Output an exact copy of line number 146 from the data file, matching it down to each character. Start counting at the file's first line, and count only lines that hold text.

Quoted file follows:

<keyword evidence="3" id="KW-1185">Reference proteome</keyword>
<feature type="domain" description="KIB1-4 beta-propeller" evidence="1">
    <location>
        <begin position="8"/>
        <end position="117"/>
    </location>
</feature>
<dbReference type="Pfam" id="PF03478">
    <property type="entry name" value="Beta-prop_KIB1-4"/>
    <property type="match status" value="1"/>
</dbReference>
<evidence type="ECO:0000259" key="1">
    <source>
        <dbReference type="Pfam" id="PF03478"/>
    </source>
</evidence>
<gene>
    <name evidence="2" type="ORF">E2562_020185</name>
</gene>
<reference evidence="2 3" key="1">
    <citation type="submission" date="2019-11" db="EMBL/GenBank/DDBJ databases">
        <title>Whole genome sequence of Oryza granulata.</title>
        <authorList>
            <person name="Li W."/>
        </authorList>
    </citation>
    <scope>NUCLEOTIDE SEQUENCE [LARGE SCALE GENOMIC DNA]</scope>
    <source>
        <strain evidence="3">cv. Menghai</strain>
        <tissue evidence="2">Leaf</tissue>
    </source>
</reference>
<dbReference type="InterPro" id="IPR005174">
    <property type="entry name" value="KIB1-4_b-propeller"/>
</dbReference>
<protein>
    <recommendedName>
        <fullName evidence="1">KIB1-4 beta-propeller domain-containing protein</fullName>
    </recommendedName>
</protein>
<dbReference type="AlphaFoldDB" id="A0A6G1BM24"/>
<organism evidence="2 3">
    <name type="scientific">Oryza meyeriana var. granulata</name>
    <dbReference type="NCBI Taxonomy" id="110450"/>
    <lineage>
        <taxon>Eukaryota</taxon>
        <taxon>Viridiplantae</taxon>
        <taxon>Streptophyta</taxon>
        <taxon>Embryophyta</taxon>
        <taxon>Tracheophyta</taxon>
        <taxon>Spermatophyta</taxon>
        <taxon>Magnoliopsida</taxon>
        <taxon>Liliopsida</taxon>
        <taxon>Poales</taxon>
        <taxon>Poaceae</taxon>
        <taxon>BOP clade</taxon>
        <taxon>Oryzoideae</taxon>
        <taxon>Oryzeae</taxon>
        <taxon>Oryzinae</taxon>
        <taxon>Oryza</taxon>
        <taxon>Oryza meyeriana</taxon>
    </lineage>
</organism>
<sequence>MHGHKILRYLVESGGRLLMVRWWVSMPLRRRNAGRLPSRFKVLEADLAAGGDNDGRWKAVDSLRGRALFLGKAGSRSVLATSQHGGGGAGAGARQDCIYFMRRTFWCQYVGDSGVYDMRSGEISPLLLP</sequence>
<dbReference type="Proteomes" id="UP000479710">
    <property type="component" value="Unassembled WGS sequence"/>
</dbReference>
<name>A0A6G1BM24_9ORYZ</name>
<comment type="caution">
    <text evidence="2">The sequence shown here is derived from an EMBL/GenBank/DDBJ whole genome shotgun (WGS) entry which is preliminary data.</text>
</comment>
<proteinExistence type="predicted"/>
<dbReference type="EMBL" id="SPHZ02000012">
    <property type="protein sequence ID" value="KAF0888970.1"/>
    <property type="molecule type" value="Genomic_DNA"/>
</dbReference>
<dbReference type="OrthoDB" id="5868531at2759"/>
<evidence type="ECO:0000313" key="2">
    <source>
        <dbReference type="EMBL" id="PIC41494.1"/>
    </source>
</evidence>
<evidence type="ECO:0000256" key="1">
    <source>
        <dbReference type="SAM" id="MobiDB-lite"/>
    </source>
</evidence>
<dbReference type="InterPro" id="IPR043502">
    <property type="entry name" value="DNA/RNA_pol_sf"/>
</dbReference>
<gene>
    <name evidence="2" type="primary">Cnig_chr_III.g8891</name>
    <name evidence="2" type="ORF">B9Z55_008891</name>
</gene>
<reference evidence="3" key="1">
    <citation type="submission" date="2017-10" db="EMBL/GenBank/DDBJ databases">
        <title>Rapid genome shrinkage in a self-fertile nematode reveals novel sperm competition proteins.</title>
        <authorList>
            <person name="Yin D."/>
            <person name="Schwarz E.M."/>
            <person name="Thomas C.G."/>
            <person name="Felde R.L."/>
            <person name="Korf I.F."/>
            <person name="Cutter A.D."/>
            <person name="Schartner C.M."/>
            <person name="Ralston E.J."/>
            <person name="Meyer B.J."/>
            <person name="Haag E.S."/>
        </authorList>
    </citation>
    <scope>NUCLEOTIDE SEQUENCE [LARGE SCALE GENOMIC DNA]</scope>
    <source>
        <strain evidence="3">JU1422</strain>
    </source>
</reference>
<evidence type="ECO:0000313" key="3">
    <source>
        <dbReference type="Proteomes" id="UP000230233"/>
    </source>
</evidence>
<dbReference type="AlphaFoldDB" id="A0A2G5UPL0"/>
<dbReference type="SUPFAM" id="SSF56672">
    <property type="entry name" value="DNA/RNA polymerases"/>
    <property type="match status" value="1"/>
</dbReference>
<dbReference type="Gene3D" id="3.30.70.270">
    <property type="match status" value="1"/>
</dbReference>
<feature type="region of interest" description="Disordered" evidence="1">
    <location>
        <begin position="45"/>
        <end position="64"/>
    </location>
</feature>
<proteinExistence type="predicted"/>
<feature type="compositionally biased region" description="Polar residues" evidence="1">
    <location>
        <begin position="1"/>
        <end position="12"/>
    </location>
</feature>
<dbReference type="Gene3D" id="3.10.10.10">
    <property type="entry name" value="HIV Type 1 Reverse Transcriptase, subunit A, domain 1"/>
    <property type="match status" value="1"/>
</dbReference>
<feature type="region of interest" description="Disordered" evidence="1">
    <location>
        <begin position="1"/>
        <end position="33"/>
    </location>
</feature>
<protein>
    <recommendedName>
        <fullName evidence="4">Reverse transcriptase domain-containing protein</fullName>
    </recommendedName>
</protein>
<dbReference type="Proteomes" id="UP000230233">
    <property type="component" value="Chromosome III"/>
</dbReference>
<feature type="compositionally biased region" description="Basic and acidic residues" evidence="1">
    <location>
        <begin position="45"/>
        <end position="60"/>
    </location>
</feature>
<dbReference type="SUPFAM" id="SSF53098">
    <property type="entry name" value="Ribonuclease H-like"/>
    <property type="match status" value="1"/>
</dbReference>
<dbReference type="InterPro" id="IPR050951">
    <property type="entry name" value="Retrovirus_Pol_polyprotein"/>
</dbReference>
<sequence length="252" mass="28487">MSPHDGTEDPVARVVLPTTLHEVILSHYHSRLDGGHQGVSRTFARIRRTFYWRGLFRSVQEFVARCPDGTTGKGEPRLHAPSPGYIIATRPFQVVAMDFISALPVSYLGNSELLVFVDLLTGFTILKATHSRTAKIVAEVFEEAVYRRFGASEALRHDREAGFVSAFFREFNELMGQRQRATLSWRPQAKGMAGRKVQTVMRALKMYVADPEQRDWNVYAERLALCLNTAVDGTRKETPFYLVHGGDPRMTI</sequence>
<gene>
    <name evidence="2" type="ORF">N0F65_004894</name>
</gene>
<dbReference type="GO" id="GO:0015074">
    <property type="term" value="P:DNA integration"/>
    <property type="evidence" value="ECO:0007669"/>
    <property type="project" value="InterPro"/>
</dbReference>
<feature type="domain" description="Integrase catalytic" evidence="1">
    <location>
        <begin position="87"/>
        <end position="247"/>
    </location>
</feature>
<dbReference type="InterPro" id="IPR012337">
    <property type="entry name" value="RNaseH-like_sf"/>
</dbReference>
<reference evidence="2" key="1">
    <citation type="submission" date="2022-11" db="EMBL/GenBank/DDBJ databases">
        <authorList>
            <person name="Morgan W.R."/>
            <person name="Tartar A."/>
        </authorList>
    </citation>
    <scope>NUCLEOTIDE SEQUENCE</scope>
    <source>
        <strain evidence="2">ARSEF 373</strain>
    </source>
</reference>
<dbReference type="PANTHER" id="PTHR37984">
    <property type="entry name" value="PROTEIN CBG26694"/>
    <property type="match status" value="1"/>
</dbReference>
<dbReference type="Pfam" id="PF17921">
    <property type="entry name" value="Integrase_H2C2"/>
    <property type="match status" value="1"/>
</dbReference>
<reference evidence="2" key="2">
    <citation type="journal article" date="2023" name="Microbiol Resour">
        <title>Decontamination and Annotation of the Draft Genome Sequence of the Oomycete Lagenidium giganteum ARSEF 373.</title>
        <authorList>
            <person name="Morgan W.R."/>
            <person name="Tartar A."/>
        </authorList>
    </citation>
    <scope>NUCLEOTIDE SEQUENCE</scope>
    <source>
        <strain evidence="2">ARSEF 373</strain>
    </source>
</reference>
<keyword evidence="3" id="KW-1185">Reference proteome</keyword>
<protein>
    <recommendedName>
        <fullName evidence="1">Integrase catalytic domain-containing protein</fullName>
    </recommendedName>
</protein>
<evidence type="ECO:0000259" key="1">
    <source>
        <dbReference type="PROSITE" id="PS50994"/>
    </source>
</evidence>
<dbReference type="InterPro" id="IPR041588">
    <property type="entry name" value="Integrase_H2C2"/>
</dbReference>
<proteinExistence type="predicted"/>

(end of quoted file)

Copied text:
<feature type="region of interest" description="Disordered" evidence="1">